July 1, 2009: Roy Abrams releases his first solo album ... after 7 years of thinking about it.

A former member of '80s power-pop band, The Wind, Roy Abrams spent the bulk of the '90s in various behind-the-scenes roles on Long Island's original music scene. As a contributing writer for various regional, national and international publications, Abrams cast a literary spotlight on the glittering array of musical talent whose potential to break a scene was further evidenced by the success of The Island Zone, a weekly radio show which featured "60 minutes of the very best of Long Island's original, unsigned music." Created, produced, and hosted by Abrams, The Island Zone aired on WLIR-FM from September '96 through August '97 and WBLI-FM from March '98 through April '99, making the transition to one of the first independent Internet-based radio shows in July '99.

As the new millennium approached, Abrams decided to once again focus on his own music. In 2001, he began work on his first solo album at Tom Cavanagh's Bent Pussycat Studios in Levittown, New York. Recorded during April 2001-February 2002, Abrams remembers the sessions as "one of the happiest musical experiences of my life." Marking a vivid transition between the intricately-crafted songs of The Wind and a more experimental, atmospheric approach, Abrams cites "luck, sheer accident, and eerie coincidence" as co-contributors to the creative process. "I never originally intended to release the album," he continues. "I was satisfied with having done my best (flaws and all!) and having given the songs a proper home, even though some of my friends clearly thought I was being stupid by keeping the album on the shelf."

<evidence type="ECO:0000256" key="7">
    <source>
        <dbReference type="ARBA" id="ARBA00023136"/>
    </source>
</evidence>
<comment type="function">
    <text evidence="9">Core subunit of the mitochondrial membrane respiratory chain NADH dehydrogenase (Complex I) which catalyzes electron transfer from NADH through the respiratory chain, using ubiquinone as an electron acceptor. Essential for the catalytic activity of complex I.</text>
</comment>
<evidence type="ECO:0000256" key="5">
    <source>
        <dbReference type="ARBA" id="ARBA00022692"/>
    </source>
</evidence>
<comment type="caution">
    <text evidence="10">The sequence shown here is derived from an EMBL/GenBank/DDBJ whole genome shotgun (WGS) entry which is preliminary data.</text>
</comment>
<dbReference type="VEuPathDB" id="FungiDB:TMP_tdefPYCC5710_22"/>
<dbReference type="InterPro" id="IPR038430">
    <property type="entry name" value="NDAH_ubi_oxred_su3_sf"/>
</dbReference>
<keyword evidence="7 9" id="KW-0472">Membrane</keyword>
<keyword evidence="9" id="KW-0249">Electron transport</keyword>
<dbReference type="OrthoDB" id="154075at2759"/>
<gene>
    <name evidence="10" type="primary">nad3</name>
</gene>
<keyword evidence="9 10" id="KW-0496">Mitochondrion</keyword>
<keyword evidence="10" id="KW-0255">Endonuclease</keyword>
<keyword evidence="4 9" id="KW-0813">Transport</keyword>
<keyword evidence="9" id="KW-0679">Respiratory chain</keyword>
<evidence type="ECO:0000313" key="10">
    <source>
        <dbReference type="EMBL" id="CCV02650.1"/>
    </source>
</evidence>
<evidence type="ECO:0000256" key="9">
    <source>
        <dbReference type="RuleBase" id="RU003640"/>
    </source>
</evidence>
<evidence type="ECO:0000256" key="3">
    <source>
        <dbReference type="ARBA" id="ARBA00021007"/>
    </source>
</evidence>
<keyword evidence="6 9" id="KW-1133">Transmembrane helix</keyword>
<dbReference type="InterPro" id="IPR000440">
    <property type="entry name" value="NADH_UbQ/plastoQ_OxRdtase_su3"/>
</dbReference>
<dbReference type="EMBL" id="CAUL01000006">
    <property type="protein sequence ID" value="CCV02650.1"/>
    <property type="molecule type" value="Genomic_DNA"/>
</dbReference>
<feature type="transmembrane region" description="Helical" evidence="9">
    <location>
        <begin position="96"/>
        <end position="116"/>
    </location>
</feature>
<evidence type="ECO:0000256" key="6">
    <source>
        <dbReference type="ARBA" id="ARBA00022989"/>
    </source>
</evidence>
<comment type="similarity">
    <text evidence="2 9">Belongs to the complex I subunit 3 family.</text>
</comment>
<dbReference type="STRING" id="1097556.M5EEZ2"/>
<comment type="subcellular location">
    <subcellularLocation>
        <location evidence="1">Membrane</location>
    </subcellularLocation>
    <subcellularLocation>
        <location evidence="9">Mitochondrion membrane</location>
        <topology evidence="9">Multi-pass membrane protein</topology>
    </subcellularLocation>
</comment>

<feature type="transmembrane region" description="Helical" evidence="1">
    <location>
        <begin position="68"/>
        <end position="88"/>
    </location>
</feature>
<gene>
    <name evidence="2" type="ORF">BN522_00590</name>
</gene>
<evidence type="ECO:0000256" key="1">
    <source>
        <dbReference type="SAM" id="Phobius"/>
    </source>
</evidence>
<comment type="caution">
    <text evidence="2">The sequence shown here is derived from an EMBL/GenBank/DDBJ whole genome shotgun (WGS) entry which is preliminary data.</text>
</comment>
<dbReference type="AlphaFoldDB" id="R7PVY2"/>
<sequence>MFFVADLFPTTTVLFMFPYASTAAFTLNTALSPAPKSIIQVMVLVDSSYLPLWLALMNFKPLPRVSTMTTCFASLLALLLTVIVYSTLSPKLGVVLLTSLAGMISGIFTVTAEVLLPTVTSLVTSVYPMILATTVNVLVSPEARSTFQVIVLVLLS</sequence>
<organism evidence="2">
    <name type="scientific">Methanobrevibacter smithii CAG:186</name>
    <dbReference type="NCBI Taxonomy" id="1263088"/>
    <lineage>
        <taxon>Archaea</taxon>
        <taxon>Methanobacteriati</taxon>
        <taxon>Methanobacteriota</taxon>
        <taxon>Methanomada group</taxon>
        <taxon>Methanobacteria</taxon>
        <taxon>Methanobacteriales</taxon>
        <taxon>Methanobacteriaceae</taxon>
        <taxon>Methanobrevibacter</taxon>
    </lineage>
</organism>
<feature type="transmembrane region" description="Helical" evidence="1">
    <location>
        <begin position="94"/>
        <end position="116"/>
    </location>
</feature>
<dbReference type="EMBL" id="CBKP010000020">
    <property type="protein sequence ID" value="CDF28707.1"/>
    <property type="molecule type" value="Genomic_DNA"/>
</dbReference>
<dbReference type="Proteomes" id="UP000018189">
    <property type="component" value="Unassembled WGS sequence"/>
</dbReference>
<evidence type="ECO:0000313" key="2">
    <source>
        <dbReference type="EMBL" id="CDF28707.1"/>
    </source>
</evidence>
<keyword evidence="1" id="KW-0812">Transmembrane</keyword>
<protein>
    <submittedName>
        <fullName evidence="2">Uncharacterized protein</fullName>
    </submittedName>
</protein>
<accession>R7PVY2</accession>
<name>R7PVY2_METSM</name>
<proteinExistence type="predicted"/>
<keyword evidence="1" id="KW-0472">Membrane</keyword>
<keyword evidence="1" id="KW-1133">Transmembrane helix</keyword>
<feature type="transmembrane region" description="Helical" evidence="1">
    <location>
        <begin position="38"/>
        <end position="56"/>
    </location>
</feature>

As John Lennon once sang, "Life is what happens to you while you're busy making other plans."

"As a musician/songwriter, I got to realize some of my major childhood dreams," he reflects. "However, over time, I realized that there was more to the picture ... a whole lot more." In 2005, Abrams went back to college and earned his master's degree in Special Education. In 2008, he became a dual-certified English and Special Education teacher at the secondary level. "The opportunity to encourage young people to pursue their own dreams is far more fulfilling than any combination of musical experiences I've had in the past," he says. "Some people my age say that the world is going to hell in a hand basket. Working with young people all day, I respectfully disagree. My students give me hope for the future."

So, as the 2008-2009 school year is now officially over, thanks to the encouragement of many of his students, Roy Abrams is finally releasing the album from its seven-year slumber. "Whatever happens, it's up to the music," Abrams says. "Hopefully, it'll find its place somewhere."


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